N.Y. utility floats plan to trade gas plants for batteries

Source: By David Iaconangelo, E&E News reporter • Posted: Thursday, October 15, 2020

One of the nation’s largest public power utilities said this week it would partner with environmental justice groups to study how it could replace its New York City fleet of “peaker” fossil fuel plants with low-carbon battery storage.

The collaboration between the New York Power Authority (NYPA) and the five-group Peak Coalition will zero in on 11 gas-fired units at seven sites in and around New York City that run 10% of the day or less. An action plan to implement the findings — and possibly retool the plants, which are used to meet electricity demand during a small number of peak hours — is expected to follow.

The prospect of battery storage stepping in for gas- and oil-fired peakers has excited some energy researchers, who see the idea as an effective way to slash CO2 emissions and improve local air quality. And the transition is already unfolding in a handful of cities, mostly in California.

Replacing peakers has also become a priority for environmental justice groups, which object to the abundance of high-polluting plants sited in low-income areas where more residents are people of color.

That’s the case in New York City and its suburbs, where all but three of the state’s peakers are located. Last spring, the Peak Coalition released a report calling the longtime practice of siting peakers in marginalized areas “a prime example of environmental racism” and took aim at three private companies that own many of them (Energywire, May 11).

NYPA’s plants were rushed into service in the 2000s during a capacity crisis, triggering lawsuits from community groups that accused authorities of illegally foisting the facilities onto disadvantaged neighborhoods.

Utility officials say the partnership with the coalition shows that the state is turning the page, particularly after the enactment of a landmark climate law that gave community groups more say in energy policy and set the state on the path to 100% carbon-free power by 2040.

“What’s really novel and unique is, we’re doing this in partnership with the environmental justice groups,” said NYPA President Gil Quiniones.

Dariella Rodriguez, director of community development at the Point CDC, one of the Peak Coalition’s members, described the partnership as “one necessary step in the right direction.”

Several coalition members also pointed to evidence that air pollution has contributed to COVID-19 deaths in environmental justice areas.

“This collaboration is a model of the innovative and timely work that is necessary” to address fossil fuel generation in those communities, said Elizabeth Yeampierre, executive director at Uprose, a grassroots advocacy group. “There is no better time to address pollution and inequities of NYC’s energy system.”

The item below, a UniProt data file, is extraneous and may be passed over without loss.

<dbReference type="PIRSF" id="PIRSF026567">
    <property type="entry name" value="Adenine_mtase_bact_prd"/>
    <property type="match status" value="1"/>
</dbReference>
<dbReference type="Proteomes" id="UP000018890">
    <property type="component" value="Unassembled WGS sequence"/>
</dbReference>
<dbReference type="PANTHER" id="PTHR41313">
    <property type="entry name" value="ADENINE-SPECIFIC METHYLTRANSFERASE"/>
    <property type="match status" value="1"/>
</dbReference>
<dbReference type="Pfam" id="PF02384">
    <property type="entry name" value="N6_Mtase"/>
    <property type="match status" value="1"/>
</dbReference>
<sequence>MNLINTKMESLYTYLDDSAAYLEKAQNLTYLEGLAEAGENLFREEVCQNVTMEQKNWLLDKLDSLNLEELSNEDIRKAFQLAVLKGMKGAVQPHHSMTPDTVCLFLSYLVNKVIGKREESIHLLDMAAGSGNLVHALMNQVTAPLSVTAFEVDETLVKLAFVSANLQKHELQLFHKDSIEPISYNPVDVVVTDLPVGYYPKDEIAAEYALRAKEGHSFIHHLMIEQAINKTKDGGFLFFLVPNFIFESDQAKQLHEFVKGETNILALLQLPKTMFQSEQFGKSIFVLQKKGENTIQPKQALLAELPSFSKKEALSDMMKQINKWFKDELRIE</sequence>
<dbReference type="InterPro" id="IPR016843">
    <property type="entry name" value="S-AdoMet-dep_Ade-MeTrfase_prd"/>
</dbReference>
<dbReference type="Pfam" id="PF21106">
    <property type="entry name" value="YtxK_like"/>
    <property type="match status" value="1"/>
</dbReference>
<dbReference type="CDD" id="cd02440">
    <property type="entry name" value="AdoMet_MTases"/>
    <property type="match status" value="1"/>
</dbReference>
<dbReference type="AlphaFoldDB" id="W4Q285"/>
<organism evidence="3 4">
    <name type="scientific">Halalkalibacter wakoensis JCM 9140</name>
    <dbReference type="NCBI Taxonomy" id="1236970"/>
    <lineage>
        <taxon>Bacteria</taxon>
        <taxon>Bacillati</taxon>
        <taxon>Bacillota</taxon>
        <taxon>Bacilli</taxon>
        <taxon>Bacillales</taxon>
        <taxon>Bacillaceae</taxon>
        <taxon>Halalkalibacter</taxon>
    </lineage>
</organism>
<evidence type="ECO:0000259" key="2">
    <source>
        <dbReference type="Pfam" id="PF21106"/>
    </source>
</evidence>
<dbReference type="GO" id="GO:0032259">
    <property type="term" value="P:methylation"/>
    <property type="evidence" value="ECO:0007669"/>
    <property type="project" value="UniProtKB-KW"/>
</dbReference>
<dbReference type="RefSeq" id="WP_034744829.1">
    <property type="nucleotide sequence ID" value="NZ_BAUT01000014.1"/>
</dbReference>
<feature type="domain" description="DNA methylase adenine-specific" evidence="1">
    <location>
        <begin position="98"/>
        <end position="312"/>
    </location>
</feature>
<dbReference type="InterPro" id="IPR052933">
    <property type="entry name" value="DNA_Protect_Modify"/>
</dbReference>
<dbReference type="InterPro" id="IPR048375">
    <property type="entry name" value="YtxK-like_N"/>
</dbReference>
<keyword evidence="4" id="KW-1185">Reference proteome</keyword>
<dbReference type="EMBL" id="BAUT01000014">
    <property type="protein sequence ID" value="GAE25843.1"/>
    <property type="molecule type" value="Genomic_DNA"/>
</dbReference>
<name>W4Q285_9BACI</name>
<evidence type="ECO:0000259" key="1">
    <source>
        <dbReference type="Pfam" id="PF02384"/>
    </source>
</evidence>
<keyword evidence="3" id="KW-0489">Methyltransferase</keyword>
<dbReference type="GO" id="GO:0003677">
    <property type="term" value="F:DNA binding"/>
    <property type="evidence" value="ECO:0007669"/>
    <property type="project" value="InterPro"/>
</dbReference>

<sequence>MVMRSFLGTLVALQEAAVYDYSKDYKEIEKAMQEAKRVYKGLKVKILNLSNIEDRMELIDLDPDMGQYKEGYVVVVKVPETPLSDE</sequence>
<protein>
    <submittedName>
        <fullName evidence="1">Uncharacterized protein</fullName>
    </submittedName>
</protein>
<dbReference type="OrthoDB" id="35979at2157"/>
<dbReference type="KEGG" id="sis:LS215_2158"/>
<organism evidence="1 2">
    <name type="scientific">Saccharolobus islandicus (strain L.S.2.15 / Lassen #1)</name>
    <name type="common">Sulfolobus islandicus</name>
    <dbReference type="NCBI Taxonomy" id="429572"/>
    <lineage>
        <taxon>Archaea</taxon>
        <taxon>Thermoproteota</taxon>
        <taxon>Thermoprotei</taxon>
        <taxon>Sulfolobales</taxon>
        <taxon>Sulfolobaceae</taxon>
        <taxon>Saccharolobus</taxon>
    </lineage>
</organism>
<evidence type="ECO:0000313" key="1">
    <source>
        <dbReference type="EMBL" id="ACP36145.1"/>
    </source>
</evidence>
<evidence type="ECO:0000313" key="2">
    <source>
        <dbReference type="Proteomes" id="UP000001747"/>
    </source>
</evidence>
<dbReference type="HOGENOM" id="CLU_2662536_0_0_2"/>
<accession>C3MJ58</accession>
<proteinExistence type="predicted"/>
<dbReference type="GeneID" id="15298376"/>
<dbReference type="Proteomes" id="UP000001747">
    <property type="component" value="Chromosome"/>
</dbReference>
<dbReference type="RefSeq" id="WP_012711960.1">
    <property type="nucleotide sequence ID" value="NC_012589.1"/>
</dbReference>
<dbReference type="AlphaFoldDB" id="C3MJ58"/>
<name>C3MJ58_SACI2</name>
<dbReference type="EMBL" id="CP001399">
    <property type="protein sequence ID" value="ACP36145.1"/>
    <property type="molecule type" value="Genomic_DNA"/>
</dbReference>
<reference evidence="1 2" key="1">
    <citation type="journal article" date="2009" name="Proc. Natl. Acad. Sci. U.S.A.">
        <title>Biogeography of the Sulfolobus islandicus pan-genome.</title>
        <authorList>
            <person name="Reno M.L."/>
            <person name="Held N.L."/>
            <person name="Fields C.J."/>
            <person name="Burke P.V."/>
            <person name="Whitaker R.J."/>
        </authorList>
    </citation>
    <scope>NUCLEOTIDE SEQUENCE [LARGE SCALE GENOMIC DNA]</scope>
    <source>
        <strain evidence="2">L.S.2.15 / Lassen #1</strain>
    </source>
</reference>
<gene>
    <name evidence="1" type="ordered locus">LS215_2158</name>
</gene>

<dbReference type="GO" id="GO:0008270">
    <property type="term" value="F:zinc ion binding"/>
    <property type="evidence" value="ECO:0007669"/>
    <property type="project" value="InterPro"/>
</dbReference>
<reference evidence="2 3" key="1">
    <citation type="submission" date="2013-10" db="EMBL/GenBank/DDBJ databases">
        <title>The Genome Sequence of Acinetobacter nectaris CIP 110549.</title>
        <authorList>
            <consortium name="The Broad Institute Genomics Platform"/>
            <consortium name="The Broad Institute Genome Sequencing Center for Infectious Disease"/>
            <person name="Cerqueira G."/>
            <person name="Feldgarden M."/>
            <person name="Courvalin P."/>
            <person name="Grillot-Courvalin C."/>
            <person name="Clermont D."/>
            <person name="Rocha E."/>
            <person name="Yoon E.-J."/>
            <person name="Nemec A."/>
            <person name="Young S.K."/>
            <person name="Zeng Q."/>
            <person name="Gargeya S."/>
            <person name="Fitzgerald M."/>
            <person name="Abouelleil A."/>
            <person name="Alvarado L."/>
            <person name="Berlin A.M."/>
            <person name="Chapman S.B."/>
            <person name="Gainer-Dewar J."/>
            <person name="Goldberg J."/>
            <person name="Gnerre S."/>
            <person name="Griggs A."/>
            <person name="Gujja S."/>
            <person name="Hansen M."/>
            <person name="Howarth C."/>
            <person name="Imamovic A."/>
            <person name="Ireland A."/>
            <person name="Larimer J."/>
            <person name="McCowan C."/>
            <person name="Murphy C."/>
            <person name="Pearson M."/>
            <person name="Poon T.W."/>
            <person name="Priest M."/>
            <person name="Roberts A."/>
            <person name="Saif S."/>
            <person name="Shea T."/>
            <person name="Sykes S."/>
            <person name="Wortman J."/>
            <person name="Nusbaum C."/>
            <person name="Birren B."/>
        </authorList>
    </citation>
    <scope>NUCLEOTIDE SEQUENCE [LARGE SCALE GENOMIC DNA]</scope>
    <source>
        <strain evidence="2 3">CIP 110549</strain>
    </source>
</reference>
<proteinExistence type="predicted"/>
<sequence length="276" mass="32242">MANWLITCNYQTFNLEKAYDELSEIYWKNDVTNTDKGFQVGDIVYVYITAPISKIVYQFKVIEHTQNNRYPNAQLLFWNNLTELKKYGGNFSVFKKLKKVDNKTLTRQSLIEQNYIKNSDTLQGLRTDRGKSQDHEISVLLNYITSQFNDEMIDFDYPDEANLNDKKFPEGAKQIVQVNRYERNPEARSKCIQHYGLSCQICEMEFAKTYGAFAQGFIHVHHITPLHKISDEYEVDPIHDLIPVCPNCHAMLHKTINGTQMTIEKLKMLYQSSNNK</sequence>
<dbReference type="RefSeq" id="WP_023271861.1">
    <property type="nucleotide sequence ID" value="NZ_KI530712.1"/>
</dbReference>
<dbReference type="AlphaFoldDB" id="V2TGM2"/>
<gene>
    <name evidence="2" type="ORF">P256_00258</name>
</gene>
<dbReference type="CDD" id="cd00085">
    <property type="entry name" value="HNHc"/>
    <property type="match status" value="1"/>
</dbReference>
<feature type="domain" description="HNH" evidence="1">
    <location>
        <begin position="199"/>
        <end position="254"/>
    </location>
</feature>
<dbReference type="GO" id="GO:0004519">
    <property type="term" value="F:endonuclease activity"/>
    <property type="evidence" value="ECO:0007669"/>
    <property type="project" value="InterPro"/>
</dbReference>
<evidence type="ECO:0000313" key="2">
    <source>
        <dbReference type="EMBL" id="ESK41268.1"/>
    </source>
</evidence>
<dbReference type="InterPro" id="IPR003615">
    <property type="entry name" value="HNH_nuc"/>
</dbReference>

But the economics and grid reliability aspects of shifting from gas to battery storage remain a hard sell for many utilities, making the NYPA-Peak Coalition collaboration a test case.

The study will explore options like “hybridizing” the plants with a mix of battery storage and gas turbines, along with piloting next-generation technologies that could displace fossil fuels, like long-duration batteries, hydrogen or synthetic gas, said Quiniones.

The collaboration will also scrutinize those technologies’ performance in unusual situations. Several of NYPA’s peakers also have “black-start” capabilities, meaning they can jump-start electricity production during a blackout without drawing power from the grid.

“Reliability here [in New York City] is so important. Can battery storage do all the things that the plant can provide today?” said Quiniones.

Being a state-owned utility may give NYPA an advantage in trying out unproven tech, he noted.

“We’re not going to do a pilot demonstration if it’s completely a money loser,” he said. “But what’s different with NYPA is, we’d do it on a break-even basis, or close to break-even. … A private entity will always require return on their investment.”

NYPA also hopes the demonstrations will convince grid authorities to encourage deployment. “If we do it, then we know exactly what kind of regulatory rules are needed to make these kinds of technologies possible,” said Quiniones.

Decarbonizing New York City, including its 16 peakers, is one of the major challenges facing the state as it seeks to make headway on its climate goals. While most of the state derives the bulk of its power from low-carbon sources, the “downstate” area comprising the city and its suburbs gets 69% from fossil fuels, according to the grid operator.

The state’s wider steps to build out its renewable capacity might offer a needed boost to NYPA’s battery storage projects. The peaker sites can’t physically host enough solar generation to replace fossil fuels. That means batteries would need to be charged with renewable energy produced elsewhere, barring the emergence of a successful “moonshot” technology, Quiniones said.

“A lot of breakthrough technologies are not close to being ready,” he said. “But once they’re ready to be demonstrated or piloted, we’ll be the first ones to do so.”